What happens when your “jealous” and “disgruntled” former classmate contacts Woman’s Day? You get the largest defamation payout in Australian legal history and global attention focused on the Australian legal system. The Rebel Wilson defamation case has brought a touch of Hollywood to the doorstep of the Victorian Supreme Court. Whilst the appeal has seen the payout figure diminish, the interest in this case hasn’t.
On 13 September 2017, the well-known actress Rebel Wilson succeeded in a defamation claim against Bauer Media Pty Ltd in respect of what the trial judge characterised as a very serious instance of the tort, finding that the Bauer Media had “branded … [the plaintiff] a serial liar who had fabricated almost every aspect of her back story, from her name, to her age, to her childhood and upbringing, in order to make it in Hollywood.” She recovered the massive sum of $4,749,920.60. This primarily consisted of damages for economic loss of $3,917,472, with the balance being aggravated damages in the amount of $650,000 and $182,448.61 interest.
However, to establish the causal connection between the tort of defamation and damages suffered, one must pitch it perfectly. Last month, Bauer Media successfully appealed against the assessment of damages and the judge’s findings of certain aspects of aggravation. Its main target was the damages awarded reflecting economic loss. This head of damages was subdivided into special damages, and Andrews damages, a species of general damages in compensation for a general downturn in business inferentially arising from the tort. The trial judge, having awarded special damages for Ms Wilson’s loss of opportunity for work consequent upon publication, declined to consider Andrews damages. The Victorian Court of Appeal unanimously found that Ms Wilson hadn’t in fact lost any valuable business opportunity, that the judge had overstated the trajectory of Ms Wilson’s success, and that the “grapevine effect” hadn’t been made out on the evidence. Indeed, the Court of Appeal found that there was no causal nexus between the tort and economic loss. In the result, for the same reasons that the claim for special damages failed, the Court also refused to award Andrews damages. It also found certain matters of aggravation not to have been made out, and reduced the damages for non-economic loss from $650,000 to $600,000.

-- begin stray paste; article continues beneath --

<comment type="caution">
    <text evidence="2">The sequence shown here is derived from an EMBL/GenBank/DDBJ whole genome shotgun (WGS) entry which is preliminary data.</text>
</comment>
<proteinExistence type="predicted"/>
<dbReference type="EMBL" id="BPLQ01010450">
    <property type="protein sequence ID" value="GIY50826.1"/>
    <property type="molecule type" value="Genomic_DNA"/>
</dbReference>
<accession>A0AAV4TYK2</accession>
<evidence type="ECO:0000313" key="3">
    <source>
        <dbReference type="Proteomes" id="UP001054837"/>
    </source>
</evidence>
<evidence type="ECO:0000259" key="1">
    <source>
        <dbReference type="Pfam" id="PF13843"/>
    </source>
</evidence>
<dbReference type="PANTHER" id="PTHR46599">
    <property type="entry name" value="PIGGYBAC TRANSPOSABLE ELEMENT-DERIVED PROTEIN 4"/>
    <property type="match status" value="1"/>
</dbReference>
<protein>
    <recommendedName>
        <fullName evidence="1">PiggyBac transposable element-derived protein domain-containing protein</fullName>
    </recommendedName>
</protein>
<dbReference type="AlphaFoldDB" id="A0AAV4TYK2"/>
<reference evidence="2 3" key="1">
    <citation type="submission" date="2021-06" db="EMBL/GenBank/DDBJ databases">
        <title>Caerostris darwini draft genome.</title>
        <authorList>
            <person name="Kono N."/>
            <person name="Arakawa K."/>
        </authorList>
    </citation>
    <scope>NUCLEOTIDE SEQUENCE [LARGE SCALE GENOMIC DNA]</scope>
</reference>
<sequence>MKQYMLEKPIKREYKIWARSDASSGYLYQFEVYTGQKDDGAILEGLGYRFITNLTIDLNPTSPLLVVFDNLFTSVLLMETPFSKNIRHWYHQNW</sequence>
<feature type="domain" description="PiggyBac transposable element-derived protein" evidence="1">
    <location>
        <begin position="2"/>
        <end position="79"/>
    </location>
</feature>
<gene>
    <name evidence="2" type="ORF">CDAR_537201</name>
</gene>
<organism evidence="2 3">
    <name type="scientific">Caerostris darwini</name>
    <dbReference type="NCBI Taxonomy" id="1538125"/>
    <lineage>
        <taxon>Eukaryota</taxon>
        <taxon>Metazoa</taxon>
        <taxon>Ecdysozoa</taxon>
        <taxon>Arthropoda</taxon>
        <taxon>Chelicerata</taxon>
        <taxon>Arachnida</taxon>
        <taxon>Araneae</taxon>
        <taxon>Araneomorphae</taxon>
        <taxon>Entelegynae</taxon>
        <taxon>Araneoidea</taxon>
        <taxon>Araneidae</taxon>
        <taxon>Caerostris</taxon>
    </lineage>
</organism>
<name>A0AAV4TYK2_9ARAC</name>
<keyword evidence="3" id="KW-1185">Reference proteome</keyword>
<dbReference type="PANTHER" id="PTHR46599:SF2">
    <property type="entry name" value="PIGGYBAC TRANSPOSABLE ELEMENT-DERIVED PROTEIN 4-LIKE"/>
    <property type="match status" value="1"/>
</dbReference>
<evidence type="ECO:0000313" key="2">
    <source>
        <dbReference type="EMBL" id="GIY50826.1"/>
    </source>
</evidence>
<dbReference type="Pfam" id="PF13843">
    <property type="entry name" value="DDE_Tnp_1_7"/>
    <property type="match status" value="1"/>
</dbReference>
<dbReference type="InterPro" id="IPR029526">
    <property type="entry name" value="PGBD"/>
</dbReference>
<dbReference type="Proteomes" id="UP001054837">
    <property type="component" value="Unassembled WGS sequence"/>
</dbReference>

The Court gave some consideration to the Defamation Act 2005 (Vic), s 35. In particular, s 35(1), either by itself or together with s 34, doesn’t establish an ascending scale or range of damages reflecting the seriousness of the particular defamation concerned, and the second limb of s 35(5), upon aggravation being established, empowers the court in its discretion to exceed the statutory cap.
Although the damages award was reduced by the Court of Appeal, the aggravating nature of Bauer Media’s conduct warranted a sufficiently sharp economic rebuke to drive home the lesson that tort doesn’t pay.
Ms Wilson has described the actions of Bauer Media as bullying, a deliberate attack at her hard-earned successful career. With much of our society looking for answers as to how to eliminate bullying in children is there something to be said for looking into how our society reacts to this behaviour in adults?
Practitioners should warn their defendant clients against doing anything during the proceedings that have already begun that would bump up the damages through aggravation, and their plaintiff ones that if they want to succeed in an economic loss claim arising from defamation that they’d better have all the evidence at hand to establish causation.
Written by James McGregor and Christine Tooma Eldabbagh, legal editors in the Westlaw AU Primary Law and Research team